GP Lens Case Grand Rounds Troubleshooting Guide – 22

Advanced Presbyopia (Low Lower Lid): Robert L. Davis, OD

Background

DK was seen on 7/19/2001 complaining of blurry near vision. Previously she wore gas permeable rigid lenses without visual problems for 24 years. DK is on no medications and has no allergies. Family history was positive for glaucoma (paternal grandfather) and mother had a stroke.

This 44-year-old computer programmer was forced to use reading glasses at work for manuscript reading. She experienced the inconvenience of removing the glasses whenever the need to see things at a distance. DK goals were to wear contact lenses for distance, intermediate and near visual requirements without the aid of reading glasses.

Previous Contact Lens Specifications:

ODOS

Base Curve 727 728
Center Thickness .13 .13
Overall Diameter 8.2 8.2
Power -7.87 -7.75
Peripheral Curve 11.00/.4 11.00/.4
Material SGP II blue SGP II blue

Refraction:

OD: -5.50 Sph Add +1.50 20/20 J2
OS: -6.00 Sph Add +1.5 20/20 J2

Keratometry (sim Ks):

OD: 43.50 X 44.62
OS: 44.12 X 44.75

Intraocular Pressure:

OD: 06 mmHg
OS: 07 mmHg

Pupil Size: 3.5mm (mesopic conditions); 4.2mm (scotopic conditions) Biomicroscopy: Upon lid eversion the tarsal conjunctiva exhibited a mild Grade 1 injection with mild papillary hypertrophy. The inferior tear meniscus appeared to be clear and adequate in the height to support contact lens wear. The Tear Break-Up-Time was 14 seconds OD and 15 seconds OS. The Meibomian glands excreted clear fluid upon gentle expression. No corneal staining was evident with fluorescein application. Lower lid was 2mm below the limbus.

Fitting/Troubleshooting

The Essential Extra trial lens was applied to each eye and an assessment was made on comfort and visual acuity. A 7.50 Base Curve lens was selected and placed on both eyes. The diameter was 9.2 and the power -4.00. The lenses were allowed to equilibrate for a period of ten minutes prior to evaluation. With biomicroscopy lenses exhibited good slightly superior centration and, upon both upward and straight-a-head gaze, good vertical lens movement was present. Both lenses were also perceived as comfortable by the patient.

An over refraction was performed and loose trial lenses were place over each eye to test the near vision out of the phoropter. The resultant distance vision was equivalent to her spectacles (i.e., 20/20 O.U.) The initial reading at near point was slightly blurry while the patient held the reading material in the straight ahead position.

A discussion was held with the patient explaining the operation of the bifocal. The straight ahead position was configured for distance vision and as you look through a lower position of the lens vertically the near power is increased in the lens which corresponds to a closer reading position. The patient was instructed as the near material is held closer the eyes have to position lower in the lens. This can be accomplished by either tilting the chin up or holding the near material lower. The lens centered and was unaffected by the lower lid positioned below the limbus.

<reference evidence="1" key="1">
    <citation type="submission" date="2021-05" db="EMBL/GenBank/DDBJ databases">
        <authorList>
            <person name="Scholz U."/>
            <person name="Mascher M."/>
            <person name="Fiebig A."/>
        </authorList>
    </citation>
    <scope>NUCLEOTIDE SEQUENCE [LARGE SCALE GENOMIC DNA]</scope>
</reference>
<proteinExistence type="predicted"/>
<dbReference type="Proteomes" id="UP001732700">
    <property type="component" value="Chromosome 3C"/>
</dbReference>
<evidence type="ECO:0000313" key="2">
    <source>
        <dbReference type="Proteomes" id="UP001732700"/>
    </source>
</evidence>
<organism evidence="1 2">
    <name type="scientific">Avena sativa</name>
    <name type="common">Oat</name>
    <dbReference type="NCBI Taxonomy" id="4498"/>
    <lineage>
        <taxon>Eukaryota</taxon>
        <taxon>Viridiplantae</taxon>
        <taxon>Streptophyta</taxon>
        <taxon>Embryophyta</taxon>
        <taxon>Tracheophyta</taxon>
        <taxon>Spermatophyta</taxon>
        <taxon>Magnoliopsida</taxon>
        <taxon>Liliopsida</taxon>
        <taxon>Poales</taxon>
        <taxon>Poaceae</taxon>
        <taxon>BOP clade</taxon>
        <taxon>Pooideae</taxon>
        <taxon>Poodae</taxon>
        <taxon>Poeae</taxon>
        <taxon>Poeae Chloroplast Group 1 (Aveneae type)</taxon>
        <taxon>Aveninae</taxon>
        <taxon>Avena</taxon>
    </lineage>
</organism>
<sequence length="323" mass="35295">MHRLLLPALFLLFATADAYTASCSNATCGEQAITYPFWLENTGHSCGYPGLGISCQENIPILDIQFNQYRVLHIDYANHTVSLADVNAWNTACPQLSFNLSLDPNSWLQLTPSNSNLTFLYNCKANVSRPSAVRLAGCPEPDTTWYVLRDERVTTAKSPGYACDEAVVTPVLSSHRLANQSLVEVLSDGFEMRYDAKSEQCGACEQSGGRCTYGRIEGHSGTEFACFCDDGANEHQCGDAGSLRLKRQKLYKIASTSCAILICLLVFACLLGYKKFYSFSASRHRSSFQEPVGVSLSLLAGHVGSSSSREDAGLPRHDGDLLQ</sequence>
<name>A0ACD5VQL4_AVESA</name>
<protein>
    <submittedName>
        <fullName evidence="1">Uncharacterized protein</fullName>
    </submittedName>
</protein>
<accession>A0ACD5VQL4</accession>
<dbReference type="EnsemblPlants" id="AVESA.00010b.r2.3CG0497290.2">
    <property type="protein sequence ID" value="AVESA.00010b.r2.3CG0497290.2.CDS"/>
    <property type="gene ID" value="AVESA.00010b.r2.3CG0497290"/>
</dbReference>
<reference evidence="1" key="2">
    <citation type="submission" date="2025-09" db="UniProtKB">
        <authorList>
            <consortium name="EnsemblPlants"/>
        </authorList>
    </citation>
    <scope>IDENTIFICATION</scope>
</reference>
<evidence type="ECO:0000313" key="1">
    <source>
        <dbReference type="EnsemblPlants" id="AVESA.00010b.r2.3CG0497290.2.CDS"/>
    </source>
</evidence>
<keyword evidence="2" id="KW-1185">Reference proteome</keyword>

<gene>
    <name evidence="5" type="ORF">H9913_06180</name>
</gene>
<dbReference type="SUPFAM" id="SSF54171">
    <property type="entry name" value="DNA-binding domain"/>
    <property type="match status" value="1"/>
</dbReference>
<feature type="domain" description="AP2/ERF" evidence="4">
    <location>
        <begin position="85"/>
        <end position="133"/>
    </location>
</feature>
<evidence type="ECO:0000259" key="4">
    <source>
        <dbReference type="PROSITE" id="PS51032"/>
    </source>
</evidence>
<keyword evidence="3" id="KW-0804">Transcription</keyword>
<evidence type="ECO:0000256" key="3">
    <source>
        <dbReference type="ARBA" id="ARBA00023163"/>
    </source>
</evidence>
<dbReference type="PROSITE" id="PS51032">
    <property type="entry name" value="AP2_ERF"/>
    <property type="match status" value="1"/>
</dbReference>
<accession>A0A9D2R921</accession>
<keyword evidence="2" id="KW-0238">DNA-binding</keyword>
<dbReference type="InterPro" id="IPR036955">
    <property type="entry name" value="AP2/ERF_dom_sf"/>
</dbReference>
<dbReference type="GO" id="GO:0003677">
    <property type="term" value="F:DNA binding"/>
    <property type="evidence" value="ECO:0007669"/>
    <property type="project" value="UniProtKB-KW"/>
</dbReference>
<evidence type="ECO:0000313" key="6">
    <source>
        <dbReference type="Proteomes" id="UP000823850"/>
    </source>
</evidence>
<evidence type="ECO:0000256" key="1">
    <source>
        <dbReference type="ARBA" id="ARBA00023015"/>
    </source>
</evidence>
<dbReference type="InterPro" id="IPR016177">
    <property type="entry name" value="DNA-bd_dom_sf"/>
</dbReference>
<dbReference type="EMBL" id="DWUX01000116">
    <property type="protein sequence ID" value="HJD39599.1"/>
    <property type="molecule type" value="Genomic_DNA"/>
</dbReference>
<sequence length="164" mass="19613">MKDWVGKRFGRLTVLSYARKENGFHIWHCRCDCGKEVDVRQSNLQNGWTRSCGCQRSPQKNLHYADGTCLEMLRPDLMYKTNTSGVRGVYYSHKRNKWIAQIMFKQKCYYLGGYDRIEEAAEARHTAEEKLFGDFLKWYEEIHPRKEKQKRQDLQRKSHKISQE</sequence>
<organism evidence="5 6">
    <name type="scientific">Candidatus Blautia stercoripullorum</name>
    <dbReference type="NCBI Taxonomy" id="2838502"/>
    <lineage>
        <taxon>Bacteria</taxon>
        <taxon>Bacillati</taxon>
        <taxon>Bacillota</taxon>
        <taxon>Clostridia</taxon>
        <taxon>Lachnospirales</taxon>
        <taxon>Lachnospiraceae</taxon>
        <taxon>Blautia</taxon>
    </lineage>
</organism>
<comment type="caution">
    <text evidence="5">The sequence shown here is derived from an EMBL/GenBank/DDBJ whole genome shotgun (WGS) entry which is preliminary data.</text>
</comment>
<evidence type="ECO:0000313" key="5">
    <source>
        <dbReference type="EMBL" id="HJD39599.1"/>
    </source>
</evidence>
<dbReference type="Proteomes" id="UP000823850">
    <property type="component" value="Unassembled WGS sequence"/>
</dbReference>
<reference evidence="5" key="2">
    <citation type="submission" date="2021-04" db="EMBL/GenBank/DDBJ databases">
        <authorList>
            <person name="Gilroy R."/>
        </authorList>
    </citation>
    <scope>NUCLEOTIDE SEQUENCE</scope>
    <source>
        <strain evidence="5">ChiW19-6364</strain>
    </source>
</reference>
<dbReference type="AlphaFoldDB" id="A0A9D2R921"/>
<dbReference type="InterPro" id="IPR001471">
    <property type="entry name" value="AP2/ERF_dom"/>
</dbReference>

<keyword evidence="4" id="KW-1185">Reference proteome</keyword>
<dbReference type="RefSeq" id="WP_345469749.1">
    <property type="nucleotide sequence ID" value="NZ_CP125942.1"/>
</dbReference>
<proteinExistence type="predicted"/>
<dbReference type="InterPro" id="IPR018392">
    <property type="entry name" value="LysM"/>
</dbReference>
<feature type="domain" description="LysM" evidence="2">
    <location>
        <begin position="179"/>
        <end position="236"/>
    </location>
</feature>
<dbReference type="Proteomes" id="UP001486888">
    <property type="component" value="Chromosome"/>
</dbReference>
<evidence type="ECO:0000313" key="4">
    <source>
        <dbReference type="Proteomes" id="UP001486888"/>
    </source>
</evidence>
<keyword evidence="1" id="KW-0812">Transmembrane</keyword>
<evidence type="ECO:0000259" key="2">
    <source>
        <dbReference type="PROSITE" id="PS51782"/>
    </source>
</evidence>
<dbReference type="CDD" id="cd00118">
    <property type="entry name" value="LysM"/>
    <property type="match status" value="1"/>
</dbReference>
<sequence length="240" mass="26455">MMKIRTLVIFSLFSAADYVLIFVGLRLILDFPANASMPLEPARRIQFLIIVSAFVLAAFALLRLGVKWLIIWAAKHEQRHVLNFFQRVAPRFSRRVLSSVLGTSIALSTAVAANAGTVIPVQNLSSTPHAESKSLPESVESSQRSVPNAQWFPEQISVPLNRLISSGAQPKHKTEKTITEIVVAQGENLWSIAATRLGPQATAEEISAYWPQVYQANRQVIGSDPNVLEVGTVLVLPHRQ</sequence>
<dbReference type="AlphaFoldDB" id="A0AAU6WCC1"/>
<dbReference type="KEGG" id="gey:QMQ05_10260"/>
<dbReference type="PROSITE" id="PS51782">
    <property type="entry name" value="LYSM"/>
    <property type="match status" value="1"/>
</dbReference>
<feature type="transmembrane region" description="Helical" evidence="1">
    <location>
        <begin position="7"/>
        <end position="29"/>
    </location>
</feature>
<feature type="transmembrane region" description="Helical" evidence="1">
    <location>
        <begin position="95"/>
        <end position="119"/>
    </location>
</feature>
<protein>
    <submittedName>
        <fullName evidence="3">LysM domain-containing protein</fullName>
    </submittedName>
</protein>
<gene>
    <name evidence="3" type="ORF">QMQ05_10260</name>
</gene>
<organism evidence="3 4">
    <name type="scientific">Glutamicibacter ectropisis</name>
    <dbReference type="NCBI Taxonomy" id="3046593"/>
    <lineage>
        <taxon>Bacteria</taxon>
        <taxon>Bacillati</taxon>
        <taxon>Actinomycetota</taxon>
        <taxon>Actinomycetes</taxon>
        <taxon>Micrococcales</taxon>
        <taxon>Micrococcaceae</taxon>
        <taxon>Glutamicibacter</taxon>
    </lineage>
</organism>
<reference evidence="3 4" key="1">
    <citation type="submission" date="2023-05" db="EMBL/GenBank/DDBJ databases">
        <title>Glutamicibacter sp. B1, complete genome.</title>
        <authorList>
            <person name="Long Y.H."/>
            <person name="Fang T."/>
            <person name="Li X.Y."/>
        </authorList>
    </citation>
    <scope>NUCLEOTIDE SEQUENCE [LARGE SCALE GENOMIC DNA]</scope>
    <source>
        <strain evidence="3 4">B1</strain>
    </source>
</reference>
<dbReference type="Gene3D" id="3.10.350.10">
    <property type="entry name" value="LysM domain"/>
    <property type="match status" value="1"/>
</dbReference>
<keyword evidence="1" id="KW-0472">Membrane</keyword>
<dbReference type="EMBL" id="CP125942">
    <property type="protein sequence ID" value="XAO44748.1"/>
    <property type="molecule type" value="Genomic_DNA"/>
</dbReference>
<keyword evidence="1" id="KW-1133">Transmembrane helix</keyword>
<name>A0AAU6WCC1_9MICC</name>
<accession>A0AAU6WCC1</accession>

Bifocal Contact Lens Specifications: Essential Extra:

ODOS

Base Curve 750 750
Center Thickness .13 .13
Overall Diameter 9.2 9.2
Power -5.00 -5.75
Peripheral Curve 11.00/.4 11.00/.4
Series II II
Distance VA 20/20 20/20
Near VA J2 J2
Material Boston XO ice blue Boston XO ice blue

Biomicroscopy revealed an on K with alignment fluorescein pattern with average peripheral pooling exhibiting good edge lift and pumping action. The lenses displayed an average lag of 1.5mm with a central position for each lens. If the lens needed go position more superiorly a flatter base curve would be selected. Conversely, if the lens needed a more inferior orientation a flatter base curve would be selected.

The goal of the fitting design is to have the lens center or slightly superiorly in order for the distant zone aligned centrally so with downward gaze the lens would move upward to move into the near aspheric zone. The following contact lens design was ordered based on the above clinical findings.

The Essential Extra lenses were dispensed and a patient re-education program was instituted for proper lens cleaning, disinfection and lens handling. In addition Giant Papillary Conjunctivitis was explained to the patient and a prescription of Patenol was prescribed. Our goal was to discuss the importance of lens hygiene and the direct cause of Giant Papillary Conjunctivitis. Boston wetting and disinfection regime was chosen as the solutions.

The positive experience of the re-education program and bifocal refitting turned a potential contact lens drop out into a successful contact lens patient. Comprehensive patient education communicates the proper methods to avoid misunderstanding and failure.